In 1986, Richard Branson was successful in setting a new eastbound transatlantic speed record in the powerboat Challenger II. He was not awarded the Hales trophy because his boat was not a commercial vessel. In 1990, the 242-foot (74 m) catamaran passenger/car ferry Hoverspeed Great Britain was scheduled to take a delivery voyage from her Australian builders to begin cross channel operations. Her owners confirmed with the Hales trophy trustees in the UK that their vessel would be eligible for the trophy if they beat the United States record, even though the ship would not actually carry passengers on the trip. The trustees ruled that the ship still met the criteria. After Hoverspeed Great Britain's successful voyage, the Maritime Museum considered challenging the decision on the grounds that Hales donated the award for ships providing Atlantic passenger service, but decided not to because of the cost of legal fees. The trophy case at the academy remained empty for the next eight years until Carnival Cruise Lines loaned the museum a replica of the trophy. In 1992, the Italian powerboat Destriero made a voyage at 53.09 knots (98.32 km/h), breaking Challenger II's record, though she was not awarded the Hales Trophy either. In June 1998 the trophy was won by Catalonia, delivery voyage (without passengers) at 38.9 knots (72.0 km/h), followed a month later by the current holder of the Hales Trophy, the catamaran Cat-Link V (now Fjord Cat) for a 1998 delivery voyage at 41.3 knots (76.5 km/h).. The trophy resided on the premises of the owners of Cat-Link V, Scandlines, until 2010 when they lost interest in having it. The Danish Shipowners' Association, of which Scandlines was a member, then agreed to display the trophy in the entry hall of the Association's mansion in Amaliegade 10, Copenhagen. An inter-active screen was created and installed, telling the highlights of the trophy's history, and a longer printed version with illustrations was placed next to the trophy case for all interested to take home. The trophy was then placed in storage after a couple of years before ending up in its current location.
INCAT, the builders of the last three winners of the Hales Trophy have possession of the trophy at their shipyard offices in Hobart, Tasmania. The formal records of the Hales Trophy Trustees are now lodged with Lloyds Register in London. Anyone wishing to access the formal records should contact Lloyds Register regarding obtaining permission to inspect the Hales Trophy Trust records.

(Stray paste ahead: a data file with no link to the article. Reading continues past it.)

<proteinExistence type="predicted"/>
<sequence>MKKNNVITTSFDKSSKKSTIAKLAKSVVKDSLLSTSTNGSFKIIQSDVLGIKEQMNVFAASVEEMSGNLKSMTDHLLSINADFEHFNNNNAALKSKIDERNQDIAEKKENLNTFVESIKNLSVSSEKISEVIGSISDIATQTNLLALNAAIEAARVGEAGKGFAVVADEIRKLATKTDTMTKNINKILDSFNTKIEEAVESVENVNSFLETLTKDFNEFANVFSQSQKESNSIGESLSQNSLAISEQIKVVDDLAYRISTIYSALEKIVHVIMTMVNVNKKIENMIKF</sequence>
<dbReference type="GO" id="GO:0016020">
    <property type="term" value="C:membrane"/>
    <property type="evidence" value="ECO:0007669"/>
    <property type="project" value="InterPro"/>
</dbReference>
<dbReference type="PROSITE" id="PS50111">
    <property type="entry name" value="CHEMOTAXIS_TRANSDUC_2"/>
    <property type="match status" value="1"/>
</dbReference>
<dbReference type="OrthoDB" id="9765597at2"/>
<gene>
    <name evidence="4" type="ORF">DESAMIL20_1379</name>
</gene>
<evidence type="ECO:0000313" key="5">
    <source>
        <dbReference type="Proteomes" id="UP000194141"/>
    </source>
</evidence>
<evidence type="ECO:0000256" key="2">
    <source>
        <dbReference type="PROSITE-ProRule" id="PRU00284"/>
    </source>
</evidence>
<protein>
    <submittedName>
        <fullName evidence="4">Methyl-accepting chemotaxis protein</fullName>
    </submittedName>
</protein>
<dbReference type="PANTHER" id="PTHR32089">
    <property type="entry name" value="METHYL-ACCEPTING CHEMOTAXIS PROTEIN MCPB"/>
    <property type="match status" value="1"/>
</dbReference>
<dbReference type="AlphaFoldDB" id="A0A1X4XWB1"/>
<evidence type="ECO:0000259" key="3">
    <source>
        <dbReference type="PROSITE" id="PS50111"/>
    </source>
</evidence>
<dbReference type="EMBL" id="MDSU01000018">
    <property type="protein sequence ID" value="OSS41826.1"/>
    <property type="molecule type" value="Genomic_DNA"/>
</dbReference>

Table of Hales Trophy winners
1935 to 1969 winners
|Ship||Flag||Year||Dates||Line||From||To||Distance||Days, hours, minutes||Speed|
|Rex||1933||11 – 16 August||Italian||Gibraltar||Ambrose Light||3,181 nautical miles (5,891 km)||4 d, 13 h, 58 m||28.92 knots (53.56 km/h)|
|Normandie||1935||30 May – 3 June||CGT||Bishop Rock||Ambrose Light||2,971 nautical miles (5,502 km)||4 d, 3 h, 2 m||29.98 knots (55.52 km/h)|
|(Queen Mary)||1936||20 – 24 August||(Blue Riband run; Hales Trophy not awarded)||N/A||N/A||N/A||N/A||N/A|
|Normandie||1937||29 July – 2 August||CGT||Bishop Rock||Ambrose Light||2,906 nautical miles (5,382 km)||3 d, 23 h, 2 m||30.58 knots (56.63 km/h)|
|(Queen Mary)||1938||4 – 8 August||(Blue Riband run; Hales Trophy not awarded)||N/A||N/A||N/A||N/A||N/A|
|United States||1952||11 – 15 July||USL||Bishop Rock||Ambrose Light||2,906 nautical miles (5,382 km)||3 d, 12 h, 12 m||34.51 knots (63.91 km/h)|
Post 1969 winners
|Steamer||Year||Dates||Line||From||To||Distance||Days, hours, minutes||Speed|
|Hoverspeed Great Britain||1990||23 June||Aegean Speed Lines||Ambrose||Bishop Rock||2,924 nautical miles (5,417 km)||3 d, 7 h, 54 m||36.6 knots (67.8 km/h)|
|Catalonia||1998||9 June||Buquebus||Manhattan||Tarifa, Spain||3,125 nautical miles (5,788 km)||3 d, 9 h, 40 m||38.9 knots (72.0 km/h)|
|Cat-Link V||1998||18 – 20 July||Scandlines||New York||Bishop Rock||2,815 nautical miles (5,213 km)||2 d, 20 h, 9 m||41.3 knots (76.5 km/h)|
- Kludas, Arnold (2000). Record breakers of the North Atlantic, Blue Riband Liners 1838–1952. London: Chatham. ISBN 1-86176-141-4.
- Steve Birks (22 January 2008). "Hanley – Stoke-on-Trent Districts". The Potteries. Retrieved 10 July 2010.
- Kludas p17
- Barbara Lloyd (15 July 1990). "YACHTING: Suit May Be Filed Over Hales Trophy". The New York Times. Retrieved 10 July 2010.
- NY Times (10 November 1942). British writer-merchant missing.
- Time Magazine (29 July 1935). Card's Cup.
- NY Times (21 August 1935). Rex gets blue riband.
- NY Times (24 October 1935). Ocean speed trophy goes to Normandie.
- NY Times (26 August 1936). Queen Mary Scorns Actual Pennant.
- N Y Daily News (20 November 1998). Award makes splash at Maritime Museum.
- NY Times (13 November 1952). Ship speed trophy is presented here.
- "Archived copy". Archived from the original on 25 January 2014. Retrieved 2014-01-20.CS1 maint: Archived copy as title (link)
- staff writer(s) (20 July 1998). "Danish ferry sets new Atlantic-crossing record". Reuters. Retrieved 20 June 2015.
- no by-line. "The Blue Riband and the Hale's Trophy". TeamGreatBritain.com. Retrieved 20 June 2015.